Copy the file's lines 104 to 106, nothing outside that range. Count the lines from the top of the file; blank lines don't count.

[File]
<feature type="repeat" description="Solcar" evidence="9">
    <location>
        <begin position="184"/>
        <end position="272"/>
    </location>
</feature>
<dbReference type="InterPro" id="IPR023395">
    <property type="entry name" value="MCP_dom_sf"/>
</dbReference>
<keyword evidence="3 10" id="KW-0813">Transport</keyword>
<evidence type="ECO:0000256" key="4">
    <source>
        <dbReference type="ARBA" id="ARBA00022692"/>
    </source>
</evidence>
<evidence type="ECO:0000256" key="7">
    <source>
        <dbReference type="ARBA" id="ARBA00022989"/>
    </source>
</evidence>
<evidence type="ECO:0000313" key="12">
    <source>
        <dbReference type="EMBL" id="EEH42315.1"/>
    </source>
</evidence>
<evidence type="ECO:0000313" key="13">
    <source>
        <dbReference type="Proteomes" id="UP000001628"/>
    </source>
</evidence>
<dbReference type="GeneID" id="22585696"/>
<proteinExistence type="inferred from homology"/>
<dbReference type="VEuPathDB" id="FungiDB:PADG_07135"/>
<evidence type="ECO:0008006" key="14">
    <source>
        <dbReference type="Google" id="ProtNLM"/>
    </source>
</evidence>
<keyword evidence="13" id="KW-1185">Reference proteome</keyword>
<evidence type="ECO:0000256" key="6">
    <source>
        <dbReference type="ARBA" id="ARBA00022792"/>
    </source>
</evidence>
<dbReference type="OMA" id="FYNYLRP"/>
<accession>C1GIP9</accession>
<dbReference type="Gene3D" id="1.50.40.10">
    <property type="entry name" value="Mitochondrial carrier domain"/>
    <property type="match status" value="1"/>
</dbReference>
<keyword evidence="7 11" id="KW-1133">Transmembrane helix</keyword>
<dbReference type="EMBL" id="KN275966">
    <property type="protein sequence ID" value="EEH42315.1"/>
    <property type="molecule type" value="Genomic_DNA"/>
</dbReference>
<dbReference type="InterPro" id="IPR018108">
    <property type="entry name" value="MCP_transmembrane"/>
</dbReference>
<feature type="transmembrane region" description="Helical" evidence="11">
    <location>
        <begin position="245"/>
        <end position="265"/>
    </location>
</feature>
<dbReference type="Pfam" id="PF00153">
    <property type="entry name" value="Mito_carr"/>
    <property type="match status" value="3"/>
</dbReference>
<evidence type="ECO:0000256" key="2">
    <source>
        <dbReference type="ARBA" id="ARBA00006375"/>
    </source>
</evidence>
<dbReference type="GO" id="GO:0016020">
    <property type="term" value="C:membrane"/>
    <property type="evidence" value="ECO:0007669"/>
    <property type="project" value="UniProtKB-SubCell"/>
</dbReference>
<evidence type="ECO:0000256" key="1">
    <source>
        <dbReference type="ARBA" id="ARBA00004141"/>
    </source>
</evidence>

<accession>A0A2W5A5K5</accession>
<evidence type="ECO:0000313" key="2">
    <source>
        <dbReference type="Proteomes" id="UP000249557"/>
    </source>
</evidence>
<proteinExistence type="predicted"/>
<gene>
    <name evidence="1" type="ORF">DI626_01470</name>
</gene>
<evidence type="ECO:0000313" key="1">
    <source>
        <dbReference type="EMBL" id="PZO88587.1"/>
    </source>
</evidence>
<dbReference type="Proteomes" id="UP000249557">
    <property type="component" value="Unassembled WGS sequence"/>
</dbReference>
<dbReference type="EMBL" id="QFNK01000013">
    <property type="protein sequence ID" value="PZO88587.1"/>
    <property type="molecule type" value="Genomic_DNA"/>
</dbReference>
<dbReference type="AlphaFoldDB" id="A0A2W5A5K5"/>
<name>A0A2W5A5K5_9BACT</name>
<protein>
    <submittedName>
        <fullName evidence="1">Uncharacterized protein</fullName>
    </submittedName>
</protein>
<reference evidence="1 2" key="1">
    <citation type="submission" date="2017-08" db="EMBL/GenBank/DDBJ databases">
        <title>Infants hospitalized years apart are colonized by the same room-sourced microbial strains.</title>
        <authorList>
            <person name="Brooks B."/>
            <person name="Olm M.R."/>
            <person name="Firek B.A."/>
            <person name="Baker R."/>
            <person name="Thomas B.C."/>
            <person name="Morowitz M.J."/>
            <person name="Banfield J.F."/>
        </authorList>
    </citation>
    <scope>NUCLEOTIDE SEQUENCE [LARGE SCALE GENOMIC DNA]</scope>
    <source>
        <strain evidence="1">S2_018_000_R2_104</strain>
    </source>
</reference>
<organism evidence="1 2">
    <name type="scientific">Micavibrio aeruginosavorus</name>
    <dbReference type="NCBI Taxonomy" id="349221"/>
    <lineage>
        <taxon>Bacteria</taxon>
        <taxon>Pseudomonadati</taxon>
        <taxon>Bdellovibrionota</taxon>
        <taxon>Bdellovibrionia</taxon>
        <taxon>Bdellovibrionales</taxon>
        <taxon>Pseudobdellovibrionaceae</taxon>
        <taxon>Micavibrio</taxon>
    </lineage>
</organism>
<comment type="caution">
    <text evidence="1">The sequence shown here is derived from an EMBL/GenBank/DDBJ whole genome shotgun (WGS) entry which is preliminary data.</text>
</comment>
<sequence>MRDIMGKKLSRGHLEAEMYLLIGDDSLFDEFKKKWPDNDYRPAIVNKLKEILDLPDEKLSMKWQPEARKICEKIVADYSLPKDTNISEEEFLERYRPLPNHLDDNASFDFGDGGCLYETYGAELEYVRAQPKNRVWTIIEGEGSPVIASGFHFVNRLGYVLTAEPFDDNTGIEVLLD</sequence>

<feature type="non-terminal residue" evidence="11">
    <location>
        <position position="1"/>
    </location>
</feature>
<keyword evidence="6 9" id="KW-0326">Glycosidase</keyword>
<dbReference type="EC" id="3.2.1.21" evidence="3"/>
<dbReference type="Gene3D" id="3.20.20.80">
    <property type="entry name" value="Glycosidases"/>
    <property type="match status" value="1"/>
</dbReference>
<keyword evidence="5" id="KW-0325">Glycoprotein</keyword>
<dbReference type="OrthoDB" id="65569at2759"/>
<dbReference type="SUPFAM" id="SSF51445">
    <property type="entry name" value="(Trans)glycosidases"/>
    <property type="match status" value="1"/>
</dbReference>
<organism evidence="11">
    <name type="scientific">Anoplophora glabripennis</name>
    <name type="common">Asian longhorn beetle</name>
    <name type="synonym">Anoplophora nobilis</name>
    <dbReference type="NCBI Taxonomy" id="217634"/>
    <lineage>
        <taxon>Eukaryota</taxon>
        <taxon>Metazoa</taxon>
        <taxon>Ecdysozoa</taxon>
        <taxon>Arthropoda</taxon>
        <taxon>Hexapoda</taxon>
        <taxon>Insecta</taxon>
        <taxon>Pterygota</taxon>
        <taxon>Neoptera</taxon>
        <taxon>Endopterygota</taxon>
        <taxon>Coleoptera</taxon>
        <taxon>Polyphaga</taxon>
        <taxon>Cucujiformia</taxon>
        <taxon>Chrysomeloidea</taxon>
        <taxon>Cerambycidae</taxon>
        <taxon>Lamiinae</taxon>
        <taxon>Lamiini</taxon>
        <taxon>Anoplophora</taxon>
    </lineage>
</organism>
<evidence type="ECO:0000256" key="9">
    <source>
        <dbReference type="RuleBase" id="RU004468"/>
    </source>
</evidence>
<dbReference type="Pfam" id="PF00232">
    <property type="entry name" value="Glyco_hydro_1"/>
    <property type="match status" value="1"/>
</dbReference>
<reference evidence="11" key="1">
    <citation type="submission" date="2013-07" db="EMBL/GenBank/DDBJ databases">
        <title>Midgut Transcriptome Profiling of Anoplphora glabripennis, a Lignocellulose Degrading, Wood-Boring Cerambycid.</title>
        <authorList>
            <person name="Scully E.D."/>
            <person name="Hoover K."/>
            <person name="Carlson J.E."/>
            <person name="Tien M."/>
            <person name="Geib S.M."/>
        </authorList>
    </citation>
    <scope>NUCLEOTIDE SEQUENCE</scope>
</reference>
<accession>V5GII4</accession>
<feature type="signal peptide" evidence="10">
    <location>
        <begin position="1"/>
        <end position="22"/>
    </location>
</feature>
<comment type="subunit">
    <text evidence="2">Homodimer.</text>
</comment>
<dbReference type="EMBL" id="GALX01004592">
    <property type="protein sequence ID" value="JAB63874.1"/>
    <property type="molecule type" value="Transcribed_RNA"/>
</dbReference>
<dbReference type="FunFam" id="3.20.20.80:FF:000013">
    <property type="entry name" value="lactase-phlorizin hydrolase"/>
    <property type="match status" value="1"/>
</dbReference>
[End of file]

    <property type="molecule type" value="Genomic_DNA"/>
</dbReference>
<dbReference type="AlphaFoldDB" id="A0A2W5A5K5"/>